Home » Newsmax Airs Alarming Discussion of Civil War With Federal Government

Newsmax Airs Alarming Discussion of Civil War With Federal Government

Oklahoma Gov. Kevin Stitt and Newsmax host Carl Higbie mused Thursday about a potential “force-on-force” conflict between Texas and the Biden Administration after the Supreme Court ruled against the state’s Republican governor by declaring that federal agents can remove razor wire laid along the border with Mexico.

Higbie began by telling Stitt that “there’s rumblings that Joe Biden should or may actually federalize the National Guard—take that power away from Greg Abbott.”

In response to the high court’s 5-4 ruling, Gov. Abbott remained defiant, saying in a statement on X, “I will continue to defend Texas’ constitutional authority to secure the border and prevent the Biden Admin from destroying our property.” Texas Attorney General Ken Paxton similarly commented that the “fight is not over.”

What exactly that means is unclear, and Higbie and Stitt seemed eager to game it out.

“Let’s say this showdown—I mean, that’s what it is. It’s a showdown. It’s a showdown of power and loyalties and constitutionality. Let’s say [Biden] does that,” the Newsmax host theorized. “How many people say, ‘No. You know what? Screw you, Biden administration.’ And how many people stay and fight with Texas versus the federal things, and does that put us on course for a force-on-force conflict?”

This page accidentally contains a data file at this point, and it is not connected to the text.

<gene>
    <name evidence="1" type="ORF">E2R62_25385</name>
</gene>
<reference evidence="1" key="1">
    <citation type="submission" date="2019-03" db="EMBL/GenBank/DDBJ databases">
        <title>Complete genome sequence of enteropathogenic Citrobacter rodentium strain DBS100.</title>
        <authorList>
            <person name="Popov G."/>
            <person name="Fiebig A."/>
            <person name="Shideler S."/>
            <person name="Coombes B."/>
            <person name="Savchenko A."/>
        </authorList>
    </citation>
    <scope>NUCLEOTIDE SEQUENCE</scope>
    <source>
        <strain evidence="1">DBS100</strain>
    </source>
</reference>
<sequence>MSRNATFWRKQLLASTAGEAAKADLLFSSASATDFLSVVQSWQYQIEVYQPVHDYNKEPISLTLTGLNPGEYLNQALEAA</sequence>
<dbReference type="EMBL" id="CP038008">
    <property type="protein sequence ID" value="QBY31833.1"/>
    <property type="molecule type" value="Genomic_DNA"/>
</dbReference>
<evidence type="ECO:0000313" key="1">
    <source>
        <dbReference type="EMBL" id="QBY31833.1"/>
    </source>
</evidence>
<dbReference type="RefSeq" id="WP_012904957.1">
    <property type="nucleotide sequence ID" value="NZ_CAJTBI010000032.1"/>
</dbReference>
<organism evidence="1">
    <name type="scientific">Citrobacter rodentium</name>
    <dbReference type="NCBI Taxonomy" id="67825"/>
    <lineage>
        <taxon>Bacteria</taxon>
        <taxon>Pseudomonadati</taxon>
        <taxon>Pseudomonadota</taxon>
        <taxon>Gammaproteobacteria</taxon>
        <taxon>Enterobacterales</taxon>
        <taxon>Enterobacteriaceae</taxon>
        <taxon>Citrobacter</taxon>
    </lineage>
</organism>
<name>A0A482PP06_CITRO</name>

Stitt called the situation, which has so far seen several migrant deaths,“very weird”—while adding that clash is currently a “powder keg of tension.”

“We certainly stand with Texas on the right to defend themselves,” he said. “But Biden is going to be in a tough situation. So in other words, he’s going to try to federalize these troops—in other words, put them on federal orders. And so now, their allegiance technically goes to the president of the United States instead of the governor.”

The dispute between Texas and the federal government has been compared to the situation that led President Dwight Eisenhower to federalize the Arkansas National Guard—part of his bid to allow Black students to attend a Little Rock public high school against the wishes of the then-segregationist governor.

As for how those in the Texas National Guard would act if Biden were likewise to use his authority to intervene, Stitt said they would feel conflicted.

“I think they would be in a difficult situation: to protect their homeland or to follow what Biden’s saying,” he said. “It’s very interesting. But then, you know, then you’ve got Oklahoma and Florida and Tennessee and you got all these other states that would send our National Guard to help and to support the efforts of Governor Abbott. Because every state is a border state.”

Similarly, presidential candidate Donald Trump on Thursday called upon “all willing States to deploy their guards to Texas to prevent the entry of Illegals, and to remove them back across the Border.”

On the topic of legislation to enhance immigration restrictions, it was reported Wednesday that some Republicans—including Senate Minority Leader Mitch McConnell—are now backing away from a proposed border bill so that the issue can be better exploited by Trump for his own political advantage.


January 2024